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On ethics, the universe and Mayan cosmovision

Published: Friday, October 5, 2012

Updated: Friday, October 5, 2012 00:10

Amidst murmurs of Spanish conversation from the audience in the dimly lit Watson Forum, Carlos Escalante, a Mayan elder, spiritual leader and educator, stood confidently behind the podium.

Escalante, better known as Don Carlitos, spoke in Spanish about the concept of Mayan cosmovision and its application to the 21st century at on Tuesdays evening. Alejandro Puga, DePauw assistant professor of Spanish, translated the presentation into English.

Mayan cosmovision is an explanation about the development of the universe.

“The ethical, philosophical and mystical arguments of the vision of the world and of the life of Mayan culture can be found in different sacred texts, especially in the Pop Wuj,” Carlitos said, as translated by Puga.

Adorned in a red and navy patterned sweater, jeans, and thin-rimmed glasses, Carlitos began the free public lecture by discussing the Pop Wuj, one of the most diffused ancient texts in the world, as the projector behind him displayed a colorful watercolor painting inspired by the text.

According to Carlitos, the Pop Wuj narrates the creation of the universe in the format of a mythical historical poem.

“Poetry — It is to create,” Carlitos said. “It is the act of creating a new reality.”

Carlitos said that myth in Mayan culture is an extremely complex reality that can be interpreted in several ways. But Mayan cosmovision constitutes more than an explanation of development of the universe; it also attempts to study energies and to recognize and observe life.

As the audience members gazed up at the projector screen, embellished with images of stars, Carlitos elaborated on the three essential points of the Mayan sense: ethics of birth, ethics of hope and ethics of the beginning. He also discussed the experience of living in cosmic vastness.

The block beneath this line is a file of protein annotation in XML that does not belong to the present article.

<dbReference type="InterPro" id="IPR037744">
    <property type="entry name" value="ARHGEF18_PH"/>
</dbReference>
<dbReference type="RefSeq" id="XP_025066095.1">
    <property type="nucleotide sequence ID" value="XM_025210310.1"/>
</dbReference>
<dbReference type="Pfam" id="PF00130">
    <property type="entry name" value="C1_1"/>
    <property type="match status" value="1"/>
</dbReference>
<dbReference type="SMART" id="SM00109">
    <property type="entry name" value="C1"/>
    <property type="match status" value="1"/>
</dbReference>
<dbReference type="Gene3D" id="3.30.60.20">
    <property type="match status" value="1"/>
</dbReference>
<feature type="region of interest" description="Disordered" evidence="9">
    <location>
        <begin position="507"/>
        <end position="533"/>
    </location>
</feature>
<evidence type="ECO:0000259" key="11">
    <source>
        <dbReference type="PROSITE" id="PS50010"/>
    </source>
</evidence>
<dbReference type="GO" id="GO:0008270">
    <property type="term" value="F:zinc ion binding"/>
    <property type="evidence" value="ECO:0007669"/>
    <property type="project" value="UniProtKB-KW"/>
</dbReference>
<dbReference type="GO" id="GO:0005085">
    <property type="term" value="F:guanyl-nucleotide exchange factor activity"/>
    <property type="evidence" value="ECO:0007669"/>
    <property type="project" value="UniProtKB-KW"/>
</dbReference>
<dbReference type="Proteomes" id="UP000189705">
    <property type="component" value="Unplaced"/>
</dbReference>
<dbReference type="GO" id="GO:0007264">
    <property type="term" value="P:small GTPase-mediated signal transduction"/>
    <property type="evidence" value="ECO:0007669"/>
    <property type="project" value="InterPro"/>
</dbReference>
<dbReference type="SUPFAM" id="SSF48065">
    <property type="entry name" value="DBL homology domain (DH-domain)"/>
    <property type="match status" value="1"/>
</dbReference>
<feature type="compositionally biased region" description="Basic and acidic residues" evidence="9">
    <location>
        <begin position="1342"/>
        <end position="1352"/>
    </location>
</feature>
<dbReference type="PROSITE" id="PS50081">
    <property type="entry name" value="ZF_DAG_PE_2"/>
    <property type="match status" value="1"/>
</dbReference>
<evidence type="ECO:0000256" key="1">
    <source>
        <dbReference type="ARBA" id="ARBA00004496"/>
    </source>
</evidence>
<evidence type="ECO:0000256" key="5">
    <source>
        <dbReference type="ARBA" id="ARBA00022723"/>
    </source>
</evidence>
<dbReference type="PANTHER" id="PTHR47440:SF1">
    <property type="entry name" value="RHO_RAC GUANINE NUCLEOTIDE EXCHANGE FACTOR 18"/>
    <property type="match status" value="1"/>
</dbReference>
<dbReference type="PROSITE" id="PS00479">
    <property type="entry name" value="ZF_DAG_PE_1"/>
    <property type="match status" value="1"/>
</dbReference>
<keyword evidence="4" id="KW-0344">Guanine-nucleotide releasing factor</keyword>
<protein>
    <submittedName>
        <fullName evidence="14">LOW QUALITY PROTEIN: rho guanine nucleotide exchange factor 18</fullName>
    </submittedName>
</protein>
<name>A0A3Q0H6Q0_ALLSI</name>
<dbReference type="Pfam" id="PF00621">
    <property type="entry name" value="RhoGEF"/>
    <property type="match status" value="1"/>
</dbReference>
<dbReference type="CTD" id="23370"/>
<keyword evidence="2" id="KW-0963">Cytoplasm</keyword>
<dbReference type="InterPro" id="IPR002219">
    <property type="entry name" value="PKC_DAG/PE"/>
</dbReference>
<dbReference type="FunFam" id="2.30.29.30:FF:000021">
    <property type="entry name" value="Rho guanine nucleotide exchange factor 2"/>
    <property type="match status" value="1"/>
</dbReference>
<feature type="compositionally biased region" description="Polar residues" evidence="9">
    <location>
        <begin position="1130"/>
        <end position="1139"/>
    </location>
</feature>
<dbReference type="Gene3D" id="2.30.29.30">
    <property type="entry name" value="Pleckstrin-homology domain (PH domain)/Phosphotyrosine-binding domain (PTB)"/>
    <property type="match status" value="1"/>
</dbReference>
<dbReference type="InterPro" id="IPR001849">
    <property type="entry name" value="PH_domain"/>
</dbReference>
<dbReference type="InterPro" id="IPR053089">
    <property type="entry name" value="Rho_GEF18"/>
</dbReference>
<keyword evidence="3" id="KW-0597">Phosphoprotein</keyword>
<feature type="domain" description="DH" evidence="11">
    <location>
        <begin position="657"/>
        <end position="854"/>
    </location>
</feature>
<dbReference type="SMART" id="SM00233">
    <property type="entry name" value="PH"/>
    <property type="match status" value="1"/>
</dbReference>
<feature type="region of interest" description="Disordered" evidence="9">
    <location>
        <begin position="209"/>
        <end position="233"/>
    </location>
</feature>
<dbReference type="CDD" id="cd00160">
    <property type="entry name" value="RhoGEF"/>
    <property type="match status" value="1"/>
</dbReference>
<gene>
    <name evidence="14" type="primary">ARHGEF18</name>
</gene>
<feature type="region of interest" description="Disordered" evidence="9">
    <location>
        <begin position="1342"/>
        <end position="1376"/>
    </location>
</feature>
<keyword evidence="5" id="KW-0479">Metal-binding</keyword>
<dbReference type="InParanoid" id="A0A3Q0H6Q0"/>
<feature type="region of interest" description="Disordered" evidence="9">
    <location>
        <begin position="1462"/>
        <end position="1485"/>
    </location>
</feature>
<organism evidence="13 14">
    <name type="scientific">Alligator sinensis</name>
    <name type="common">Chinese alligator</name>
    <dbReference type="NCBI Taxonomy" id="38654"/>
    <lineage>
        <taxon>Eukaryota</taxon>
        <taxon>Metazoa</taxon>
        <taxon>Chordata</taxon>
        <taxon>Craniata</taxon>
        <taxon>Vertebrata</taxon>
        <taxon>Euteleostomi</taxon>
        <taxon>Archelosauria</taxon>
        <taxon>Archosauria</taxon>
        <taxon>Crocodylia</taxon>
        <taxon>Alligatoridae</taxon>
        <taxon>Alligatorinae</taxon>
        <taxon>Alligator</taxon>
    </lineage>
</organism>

“Thoughts guide and cause elements of behavior and the destiny of the human being,” Carlitos said.

In Mayan rituals and recitations, they reiterate their deepest sense of belonging to the universe in order to develop a just life. They do not follow any single religion, but instead believe in a spiritual energy that compels people to do their daily activities. In the Mayan ceremony, humans seek closeness to have contact with the creator of earth, translated in English as “a great man.”

“According to cosmovision, we all come from a vacuum of pure energy,” Carlitos said.

Carlitos works for a Guatemalan grassroots organization called DESGUA which is working toward sustainable economic development in Guatemala.

Glen Kuecker, professor of history and the organizer of the event, said that DESGUA was created four years ago out of a desire to replace the need for mass migration to the United States.

“They were following el sueño americano,” Kuecker said. “They were following the American dream. And people now got to the point in Guatemala when they were saying, ‘Maybe we don’t want that. ... instead we want el sueño Guatemalteco. We want the Guatemalan dream.’”

According to Kuecker, Carlitos often works with children and educates the Mayan youth about culture and traditions that reach back thousands of years, some of which he discussed during his lecture.

“Don Carlitos is an organic intellectual,” Kuecker said. “He’s a professor who’s schooled in community organizing, who’s schooled in. ... regenerating culture and renewing that work.”

Puga, the translator, commented on some of the repetitions that the audience members may have perceived when viewing the recitations and said that they were very much in line with oral tradition.

“They’re not an accident,” Puga said. “They’re there to reinforce.”

At the end of the discussion, Carlitos invited the attentive audience to reflect silently on how people can affect future generations as they enter a new era with more creative development toward reality.

“Contemporary youth has a new life to develop for the future,” Carlitos said. 

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